I conducted my PhD thesis on teaching behaviour in primates and birds.
Although social learning is common, teaching behaviour in animals is much more rare. There are some species that fit some but not all of the criteria for teaching, and in most of those cases it is not known whether the pupil learns. For my PhD I focused on the social learning aspect in three potential teaching contexts: food transfers and food-offering calls in wild golden lion tamarins and maternal display in domestic fowls. In two of these contexts I also attempted to replicate previous findings that (allo)parents modify their behaviour to promote learning in their offspring.
Through this project, I have also started learning Bayesian modelling in order to create dynamic models investigating the mechanisms underlying the learning in the pupil and facilitate the detection of teaching in the wild.
Zebra finches use social information when deciding what food patch to forage on. I designed an experiment to investigate the decision of zebra finches when given two different social information, and I looked at their social learning strategies.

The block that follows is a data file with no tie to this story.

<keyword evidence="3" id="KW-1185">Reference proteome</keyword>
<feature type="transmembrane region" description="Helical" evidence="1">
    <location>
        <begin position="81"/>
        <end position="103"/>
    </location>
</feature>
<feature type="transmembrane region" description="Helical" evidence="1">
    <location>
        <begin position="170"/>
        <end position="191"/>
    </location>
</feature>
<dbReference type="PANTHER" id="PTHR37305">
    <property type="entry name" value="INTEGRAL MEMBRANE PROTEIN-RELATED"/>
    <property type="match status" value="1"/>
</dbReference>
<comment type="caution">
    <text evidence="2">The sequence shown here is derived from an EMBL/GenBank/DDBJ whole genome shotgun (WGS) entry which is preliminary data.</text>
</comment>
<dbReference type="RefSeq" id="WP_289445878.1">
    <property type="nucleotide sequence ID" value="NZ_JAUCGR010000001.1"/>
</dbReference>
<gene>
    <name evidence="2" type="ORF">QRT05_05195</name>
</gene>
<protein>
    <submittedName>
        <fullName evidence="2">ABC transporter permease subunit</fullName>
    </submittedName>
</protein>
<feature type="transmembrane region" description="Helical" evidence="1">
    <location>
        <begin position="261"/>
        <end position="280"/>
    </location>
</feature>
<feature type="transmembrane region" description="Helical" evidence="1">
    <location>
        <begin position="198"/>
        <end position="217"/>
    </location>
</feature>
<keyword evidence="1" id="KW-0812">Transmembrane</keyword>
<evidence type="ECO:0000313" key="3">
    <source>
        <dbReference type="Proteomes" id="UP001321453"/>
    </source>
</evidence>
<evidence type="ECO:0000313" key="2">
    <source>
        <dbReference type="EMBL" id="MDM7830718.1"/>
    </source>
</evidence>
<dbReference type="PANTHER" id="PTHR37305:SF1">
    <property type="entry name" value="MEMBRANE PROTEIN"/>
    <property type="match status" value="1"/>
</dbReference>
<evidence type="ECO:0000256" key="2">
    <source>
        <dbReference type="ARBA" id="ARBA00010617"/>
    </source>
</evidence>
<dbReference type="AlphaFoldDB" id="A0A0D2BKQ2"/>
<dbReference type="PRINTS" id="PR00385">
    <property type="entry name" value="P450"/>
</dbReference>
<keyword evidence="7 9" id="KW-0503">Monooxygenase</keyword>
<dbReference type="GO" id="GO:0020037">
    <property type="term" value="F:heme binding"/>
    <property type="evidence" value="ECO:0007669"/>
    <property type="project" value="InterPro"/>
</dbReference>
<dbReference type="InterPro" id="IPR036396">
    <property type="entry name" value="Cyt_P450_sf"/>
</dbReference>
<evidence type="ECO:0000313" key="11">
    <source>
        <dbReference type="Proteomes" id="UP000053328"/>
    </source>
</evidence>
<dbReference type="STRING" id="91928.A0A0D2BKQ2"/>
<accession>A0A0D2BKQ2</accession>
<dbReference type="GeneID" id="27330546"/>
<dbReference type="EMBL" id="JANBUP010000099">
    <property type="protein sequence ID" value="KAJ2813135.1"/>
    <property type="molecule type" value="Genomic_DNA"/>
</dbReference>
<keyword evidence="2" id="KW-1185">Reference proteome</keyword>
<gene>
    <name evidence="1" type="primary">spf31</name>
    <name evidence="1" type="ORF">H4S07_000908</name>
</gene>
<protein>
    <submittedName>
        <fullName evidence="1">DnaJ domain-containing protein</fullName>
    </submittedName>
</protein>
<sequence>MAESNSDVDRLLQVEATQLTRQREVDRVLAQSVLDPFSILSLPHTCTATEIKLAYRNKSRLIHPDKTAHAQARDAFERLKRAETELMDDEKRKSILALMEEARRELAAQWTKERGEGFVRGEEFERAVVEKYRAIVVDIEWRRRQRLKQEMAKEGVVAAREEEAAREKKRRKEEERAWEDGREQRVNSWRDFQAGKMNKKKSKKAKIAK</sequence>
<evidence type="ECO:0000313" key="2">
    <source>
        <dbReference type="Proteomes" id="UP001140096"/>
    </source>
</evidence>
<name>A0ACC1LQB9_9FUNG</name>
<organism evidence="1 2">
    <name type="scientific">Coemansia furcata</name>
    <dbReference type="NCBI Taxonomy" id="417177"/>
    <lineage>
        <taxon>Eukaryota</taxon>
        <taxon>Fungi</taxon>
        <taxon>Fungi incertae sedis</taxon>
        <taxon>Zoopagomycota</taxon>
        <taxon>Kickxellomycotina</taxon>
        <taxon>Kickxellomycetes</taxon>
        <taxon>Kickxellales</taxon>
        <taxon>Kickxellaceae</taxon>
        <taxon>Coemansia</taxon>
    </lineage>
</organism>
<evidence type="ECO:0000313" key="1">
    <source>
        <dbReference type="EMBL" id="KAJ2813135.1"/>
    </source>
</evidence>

I have also worked on a project led by Teresa Romero and Leanne Proops, looking at social behaviour of pet rats.
I have worked on several project involving cognition, mainly looking at how socio-environmental factors, and individual differences affect learning and cognitive performance, in mammals and birds.
I have just started a postdoc looking at the causes and consequences of individual variation in great tit cognition, at University College Cork, Ireland. More to follow soon...